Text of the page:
Zarb, or Quzi, is a Bedouin delicacy, prepared in a submerged oven, made up of slow-cooked lamb, nuts, raisins, and rice.
A typical mezze (selection of small plates served as appetizers, or breakfast!) includes baba ghanoush (like hummus, but made with eggplant), tabbouleh, olives, pickles, koubba maqliya (kind of like a breaded meatball), and labaneh (strained yogurt/Greek yogurt).
Jordanian desserts include baklava, seasonal fruits (like figs and cactus pears), as well as knafeh (cheese pastry soaked in syrup) or halva (kind of like cake). Turkish coffee and mint or sage tea are extremely popular, while Arabic coffee is more formal. Araq, a traditional Levantine aniseed spirit, is also sometimes consumed with food.
Media & Pop Culture
Jordan’s pop culture has been deeply influenced by the West: movies, music, and fashion from Europe and America are all very popular among Jordanians, expressed by the presence of multiple shopping malls, stores of Western brands (such as American Eagle, Forever 21, Timberland, and Flannel Bay), and the popularity of Western music and partying culture.
Jordan has extensive media outlets which influence its popular culture, including newspapers in both Arabic and English, as well as thriving radio and television production. The two most widely read newspapers are Ad-Dustour and Al-Rai; the daily English paper is The Jordan Times.
The Jordan Radio and Television Corporation (JRTV) is one of the primary media companies in Jordan; owned by the government, its mission is “to provide meaningful national information devoted to freedom of expression and opinion within an atmosphere based on independent and responsible expressions of all classes and sectors of the nation,” and it advertises its primary values as “loyalty to the country and the king, neutrality, and transparency.” Watch online here! Jordan’s first independent TV channel was ATV.
Furthermore, Jordan has the Royal Film Commission – Jordan, which encourages film-making within the country and trains Jordanian film-makers; the Amman Filmmakers Cooperative has the same goal, and its films have reached international prominence. Jordan promotes itself as a place where Middle Eastern cinema artists can freely collaborate with others. Many Western movies have been set in the Jordanian desert; notably, Indiana Jones and the Last Crusade, filmed in Petra, and Lawrence of Arabia, filmed in the Wadi Rum desert.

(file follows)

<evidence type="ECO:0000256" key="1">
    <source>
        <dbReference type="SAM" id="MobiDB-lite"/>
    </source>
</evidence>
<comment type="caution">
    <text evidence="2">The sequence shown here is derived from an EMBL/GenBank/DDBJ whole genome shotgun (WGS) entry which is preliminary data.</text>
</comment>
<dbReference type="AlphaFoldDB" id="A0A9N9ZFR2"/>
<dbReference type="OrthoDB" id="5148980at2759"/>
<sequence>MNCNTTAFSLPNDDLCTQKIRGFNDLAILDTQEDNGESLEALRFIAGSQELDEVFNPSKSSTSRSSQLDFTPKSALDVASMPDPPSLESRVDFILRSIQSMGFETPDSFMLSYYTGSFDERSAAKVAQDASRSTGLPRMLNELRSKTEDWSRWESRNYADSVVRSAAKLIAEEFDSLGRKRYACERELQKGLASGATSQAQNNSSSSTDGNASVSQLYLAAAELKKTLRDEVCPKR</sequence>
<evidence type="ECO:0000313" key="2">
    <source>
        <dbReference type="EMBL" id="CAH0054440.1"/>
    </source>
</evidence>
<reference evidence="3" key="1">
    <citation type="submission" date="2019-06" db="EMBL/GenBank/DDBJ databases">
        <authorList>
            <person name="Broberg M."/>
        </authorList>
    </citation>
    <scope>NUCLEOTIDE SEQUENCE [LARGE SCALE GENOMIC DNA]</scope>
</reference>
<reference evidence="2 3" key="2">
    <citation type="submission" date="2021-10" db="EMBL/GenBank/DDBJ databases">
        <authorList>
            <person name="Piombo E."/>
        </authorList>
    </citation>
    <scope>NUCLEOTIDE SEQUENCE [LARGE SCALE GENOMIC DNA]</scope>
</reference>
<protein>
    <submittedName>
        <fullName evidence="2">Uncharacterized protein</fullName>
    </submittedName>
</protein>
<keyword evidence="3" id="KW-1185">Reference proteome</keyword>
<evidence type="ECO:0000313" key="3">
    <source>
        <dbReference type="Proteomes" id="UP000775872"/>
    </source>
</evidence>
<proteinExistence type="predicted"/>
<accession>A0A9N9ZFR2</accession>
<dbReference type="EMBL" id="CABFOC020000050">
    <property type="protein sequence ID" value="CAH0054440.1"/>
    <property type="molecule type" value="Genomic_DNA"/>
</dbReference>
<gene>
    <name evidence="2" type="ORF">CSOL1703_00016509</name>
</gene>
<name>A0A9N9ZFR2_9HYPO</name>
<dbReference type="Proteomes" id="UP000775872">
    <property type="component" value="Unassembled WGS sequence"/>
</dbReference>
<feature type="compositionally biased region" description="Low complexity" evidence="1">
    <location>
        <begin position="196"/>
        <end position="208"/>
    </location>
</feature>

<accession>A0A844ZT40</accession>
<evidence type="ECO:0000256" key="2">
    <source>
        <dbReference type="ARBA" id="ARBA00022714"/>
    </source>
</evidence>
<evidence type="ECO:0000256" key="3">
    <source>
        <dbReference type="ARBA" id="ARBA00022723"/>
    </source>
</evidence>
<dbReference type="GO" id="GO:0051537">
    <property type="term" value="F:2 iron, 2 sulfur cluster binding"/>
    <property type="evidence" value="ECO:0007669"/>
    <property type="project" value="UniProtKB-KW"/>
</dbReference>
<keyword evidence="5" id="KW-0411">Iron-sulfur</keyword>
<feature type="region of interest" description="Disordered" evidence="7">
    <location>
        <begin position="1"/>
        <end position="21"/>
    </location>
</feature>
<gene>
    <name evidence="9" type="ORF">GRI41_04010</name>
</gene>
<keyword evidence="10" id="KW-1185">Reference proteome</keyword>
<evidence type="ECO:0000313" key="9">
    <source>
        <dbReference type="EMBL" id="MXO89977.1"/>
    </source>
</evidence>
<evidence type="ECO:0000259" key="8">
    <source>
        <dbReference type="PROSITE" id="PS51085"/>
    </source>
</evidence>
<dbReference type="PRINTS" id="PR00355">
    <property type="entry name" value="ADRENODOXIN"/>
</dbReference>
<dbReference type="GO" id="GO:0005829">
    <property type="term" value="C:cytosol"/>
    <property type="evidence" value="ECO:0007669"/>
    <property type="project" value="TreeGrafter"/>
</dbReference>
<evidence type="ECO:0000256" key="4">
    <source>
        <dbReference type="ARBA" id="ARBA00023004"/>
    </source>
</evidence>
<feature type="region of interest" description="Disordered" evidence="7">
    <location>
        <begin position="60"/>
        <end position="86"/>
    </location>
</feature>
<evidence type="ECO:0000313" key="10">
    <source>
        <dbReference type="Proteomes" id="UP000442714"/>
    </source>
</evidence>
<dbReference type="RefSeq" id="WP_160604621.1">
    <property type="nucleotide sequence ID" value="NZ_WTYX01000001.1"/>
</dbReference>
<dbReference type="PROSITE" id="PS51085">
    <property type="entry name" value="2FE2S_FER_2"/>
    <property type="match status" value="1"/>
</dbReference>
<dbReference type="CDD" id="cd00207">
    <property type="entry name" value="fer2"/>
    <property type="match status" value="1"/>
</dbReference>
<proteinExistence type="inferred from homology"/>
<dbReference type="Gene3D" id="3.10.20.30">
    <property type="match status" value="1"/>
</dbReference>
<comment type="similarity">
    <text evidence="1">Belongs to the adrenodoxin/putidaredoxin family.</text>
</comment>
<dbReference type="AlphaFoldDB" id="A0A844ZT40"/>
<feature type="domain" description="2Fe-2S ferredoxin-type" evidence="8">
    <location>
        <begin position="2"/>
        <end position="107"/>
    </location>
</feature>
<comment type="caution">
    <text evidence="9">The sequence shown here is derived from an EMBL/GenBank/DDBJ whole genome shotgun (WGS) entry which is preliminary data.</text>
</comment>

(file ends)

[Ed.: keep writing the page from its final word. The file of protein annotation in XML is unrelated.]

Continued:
It will be very interesting for me to note what types of media, brands, or music I find familiar in Jordan. So far I had been expecting a lot of culture shock, but the more I research the more I think I will find a lot of familiar places – like Pizza Hut.
Art, Music, and Sports
Amman houses the Jordan National Gallery of Fine Arts, as well as multiple other art galleries & centers, such as Dar Al-Anda. Furthermore, the King Hussein Foundation has established the National Center for Culture and Arts (NCCA), which is “an internationally recognized institution that promotes social development, human rights, and cross-cultu
ral understanding through the performing arts.” The NCAA also annually hosts the International Arab Children’s Congress (IACC), which “brings together young people from around the world for one week of travel and learning designed to promote cross-cultural understanding, tolerance and solidarity.”
Many universities in the area offer higher education in the arts, and there are plentiful spaces for art appreciation. Furthermore, the influx of refugees from throughout the Arab world (Syria, Iraq, Palestine), has changed the art scene in Amman positively: Jordanian artist Ghassan Abu Laban told al-Jazeera that “[s]eeing their work in Amman’s galleries really pushed local artists to new limits” (source).